Mike Royko On Leering

(Mike Royko, 1932-1997, was a syndicated columnist for the Chicago Tribune whose column was reprinted in our local newspaper. I found this yellow clipping saved from many years ago in my attic. Here it is in its entirety, as closely as I can retype it.)

“Leering or staring, it’s all in the eye of the beholder,” by Mike Royko. Date unknown. Reprinted from the Wilmington News-Journal.

 

Richard Hummel will get no sympathy from me. He has only himself to blame for his troubles. [These are all Mike Royko’s words.]

Hummel is a 60-year-old engineering professor at the University of Toronto who has been barred from the campus swimming pool because he leers at female swimmers.

The females who complained to the university’s sexual harassment board said Hummel’s leering has gone on for years. They say he even took to wearing a snorkel mask so that his leering would not be noticeable.

The board agreed that Hummel’s leering was a clear case of sexual harassment and barred the professor from the pool for 5 years.

The ruling has upset some men, who consider this a clear case of female chauvinism.

They point out that many women at swimming pools make a practice of leering, staring or gawking at muscular young men. Or hunks, as modern females call them.

But has anyone heard of a woman being barred from a pool for this practice?

Its even possible, these males contend, that this also could be a case of age discrimination. They question weather young women would blow the whistle on an attractive young male.

Others wonder how women can really know they are being leered at by someone wearing a snorkel mask, and they have a point. Eyes play a major part of a genuine leer. And if you can’t see a person’s eyes, it would be difficult to say with certainty that he is leering. He might merely be staring.

Of course, females might respond that staring is as serious an offense as leering, although I don’t agree. A leer could indicate that the leerer was having lewd thoughts. But a stare might represent nothing more than admiration for a swimming suit or curiosity about the cause and effect of cellulite in the thighs.

But we are splitting hairs. Or splitting stares. The fact is, whether he was leering or staring, peering or gawking, by the time a man reaches 60, he should have learned to do it subtly enough not to get caught.

If you are going to hang around a swimming pool to do your leering, there are a number of effective maneuvers.

One of them is the old crick in the neck trick. It consists of turning you head to the side, permitting you to peek, while rubbing your neck as if in pain. If the object of your leer makes eye contact, you simply grimace, turn your head the other way, say ouch, and continue rubbing.

Or there is the old drying off the face trick, which is hard to detect. You simply go through the motions of drying your face and scalp, while peering or leering over the top or around the edge of the towel.

There is nothing difficult about the old stretching and yawning trick. You just stretch your arms, yawn, and squint your eyes. That is the way almost everyone stretches and yawns. The secret is the squinting. You just crinkle your eye muscles as if squinting, but you don’t really squint because you want to be able to peer at the object of your lust. It’s difficult for someone to detect the difference between real squinting and fake squinting. You can master this trick after only a few minutes of practice in front of a mirror.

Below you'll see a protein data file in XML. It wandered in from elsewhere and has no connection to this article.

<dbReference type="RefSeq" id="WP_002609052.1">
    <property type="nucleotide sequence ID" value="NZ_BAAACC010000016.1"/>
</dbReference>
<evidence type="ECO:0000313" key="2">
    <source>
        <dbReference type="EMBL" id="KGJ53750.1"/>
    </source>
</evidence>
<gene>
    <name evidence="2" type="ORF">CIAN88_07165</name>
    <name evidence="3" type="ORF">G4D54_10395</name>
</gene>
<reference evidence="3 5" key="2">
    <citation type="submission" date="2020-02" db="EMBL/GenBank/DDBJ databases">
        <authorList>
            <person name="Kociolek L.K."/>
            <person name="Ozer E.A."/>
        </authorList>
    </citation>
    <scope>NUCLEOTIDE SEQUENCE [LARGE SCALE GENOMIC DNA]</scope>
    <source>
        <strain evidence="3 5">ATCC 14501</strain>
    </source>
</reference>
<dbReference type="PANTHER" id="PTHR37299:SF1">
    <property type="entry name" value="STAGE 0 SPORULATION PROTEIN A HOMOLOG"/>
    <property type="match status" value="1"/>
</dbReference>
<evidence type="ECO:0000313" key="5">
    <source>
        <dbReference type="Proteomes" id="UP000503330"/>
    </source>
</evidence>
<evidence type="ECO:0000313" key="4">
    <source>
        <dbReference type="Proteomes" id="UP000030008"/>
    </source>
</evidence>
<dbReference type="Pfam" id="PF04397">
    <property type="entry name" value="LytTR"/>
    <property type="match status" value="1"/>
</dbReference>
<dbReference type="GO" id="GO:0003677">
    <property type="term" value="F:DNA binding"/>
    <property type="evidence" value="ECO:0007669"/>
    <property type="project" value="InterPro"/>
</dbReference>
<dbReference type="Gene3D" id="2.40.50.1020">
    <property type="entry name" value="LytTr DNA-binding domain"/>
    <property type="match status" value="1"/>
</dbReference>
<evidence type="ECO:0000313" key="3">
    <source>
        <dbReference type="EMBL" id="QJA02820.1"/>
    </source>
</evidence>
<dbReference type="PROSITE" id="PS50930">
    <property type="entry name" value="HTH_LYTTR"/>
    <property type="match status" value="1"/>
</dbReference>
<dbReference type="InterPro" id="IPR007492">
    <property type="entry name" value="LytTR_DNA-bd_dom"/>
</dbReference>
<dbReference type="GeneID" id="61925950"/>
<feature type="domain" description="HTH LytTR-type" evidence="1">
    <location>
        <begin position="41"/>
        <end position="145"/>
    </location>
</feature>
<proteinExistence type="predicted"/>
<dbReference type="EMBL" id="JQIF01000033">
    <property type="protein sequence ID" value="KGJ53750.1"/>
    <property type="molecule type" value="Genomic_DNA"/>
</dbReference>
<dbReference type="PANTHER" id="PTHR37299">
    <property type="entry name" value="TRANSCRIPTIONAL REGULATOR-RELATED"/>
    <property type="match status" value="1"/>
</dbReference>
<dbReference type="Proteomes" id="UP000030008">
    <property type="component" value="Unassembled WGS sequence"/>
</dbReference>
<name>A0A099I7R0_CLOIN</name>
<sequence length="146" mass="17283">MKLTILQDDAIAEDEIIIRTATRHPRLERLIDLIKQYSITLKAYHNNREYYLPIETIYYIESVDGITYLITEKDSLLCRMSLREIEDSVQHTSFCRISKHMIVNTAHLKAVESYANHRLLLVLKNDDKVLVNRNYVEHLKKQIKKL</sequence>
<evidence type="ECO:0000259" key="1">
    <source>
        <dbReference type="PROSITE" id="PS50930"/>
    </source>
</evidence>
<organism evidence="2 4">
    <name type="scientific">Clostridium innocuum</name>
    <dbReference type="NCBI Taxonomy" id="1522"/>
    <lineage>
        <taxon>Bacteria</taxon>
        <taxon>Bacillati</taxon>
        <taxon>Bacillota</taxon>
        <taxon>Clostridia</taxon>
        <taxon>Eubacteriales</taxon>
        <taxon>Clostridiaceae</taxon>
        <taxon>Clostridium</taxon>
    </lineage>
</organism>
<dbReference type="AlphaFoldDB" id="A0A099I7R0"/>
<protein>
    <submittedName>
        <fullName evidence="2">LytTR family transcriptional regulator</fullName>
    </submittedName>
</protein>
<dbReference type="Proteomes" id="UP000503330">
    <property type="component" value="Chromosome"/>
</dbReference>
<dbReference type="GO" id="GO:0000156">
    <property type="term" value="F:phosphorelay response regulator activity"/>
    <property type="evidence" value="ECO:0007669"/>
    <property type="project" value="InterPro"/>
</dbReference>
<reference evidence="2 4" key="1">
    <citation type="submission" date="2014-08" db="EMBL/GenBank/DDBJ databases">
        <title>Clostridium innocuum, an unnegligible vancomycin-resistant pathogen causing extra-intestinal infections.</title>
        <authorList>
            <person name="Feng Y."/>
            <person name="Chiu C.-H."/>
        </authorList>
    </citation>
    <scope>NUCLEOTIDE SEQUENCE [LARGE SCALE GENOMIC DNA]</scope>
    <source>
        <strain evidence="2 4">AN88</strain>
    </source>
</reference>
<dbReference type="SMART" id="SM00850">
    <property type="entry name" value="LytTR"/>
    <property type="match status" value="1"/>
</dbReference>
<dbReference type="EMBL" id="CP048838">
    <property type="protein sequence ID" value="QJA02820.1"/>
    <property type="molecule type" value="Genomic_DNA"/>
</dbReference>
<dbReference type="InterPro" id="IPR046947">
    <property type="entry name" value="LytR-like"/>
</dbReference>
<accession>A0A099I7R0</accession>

And how does a man get to be 60 without knowing the old big dark glasses trick? With a set of wraparound or aviator-style shades, no one can see your eyes.

This permits you to face north, while your eyes are facing north-west. Or depending on how good your peripheral vision is, even east by northeast.

As a last resort, I would recommend a device used by an old-time private eye known as Smitty.

Smitty specialized in divorce work, which meant he would stake out motels, bars and other places the unfaithful meet.

He was very successful and one of the keys to his success was that he could watch you while facing the opposite direction, so you never got a look at his face.

He could do this because while working he wore glasses that had a tiny rear-view mirror attached to the side of the frame.

I don’t know if anyone sells these frames, but as an engineer, Hummel should have the skills to make a pair for himself. [Bicycle shops sell such mirrors that clip to glasses frames or helmets.  —RW]

Hummel did not want to discuss pool-banning or anything else, so I don’t know if he is married. My guess is that he isn’t.

Any married man would have at least learned the old trick of wearily rubbing your forehead and eyes with your fingers spread.

And this guy is a professor? What a sad state education has come to.

-oOo-

Note the newspaper style: Keep your paragraphs short. Break into a new paragraph for almost any reason. One or two sentences are fine (although, for me, Royko overdoes it). Readers will skim through long paragraphs, or skip them altogether. They love white space. The same with sentences. Break them up, despite what our high school teachers taught us.

(The professor didn’t think he would be noticed in a snorkel mask? Hilarious! Send him off to early retirement.)

RWalck@Verizon.net

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About Roger Walck

My reasons for writing this blog are spelled out in the posting of 10/1/2012, Montaigne's Essays. They are probably not what you think.
This entry was posted in History, Writers and Writing. Bookmark the permalink.

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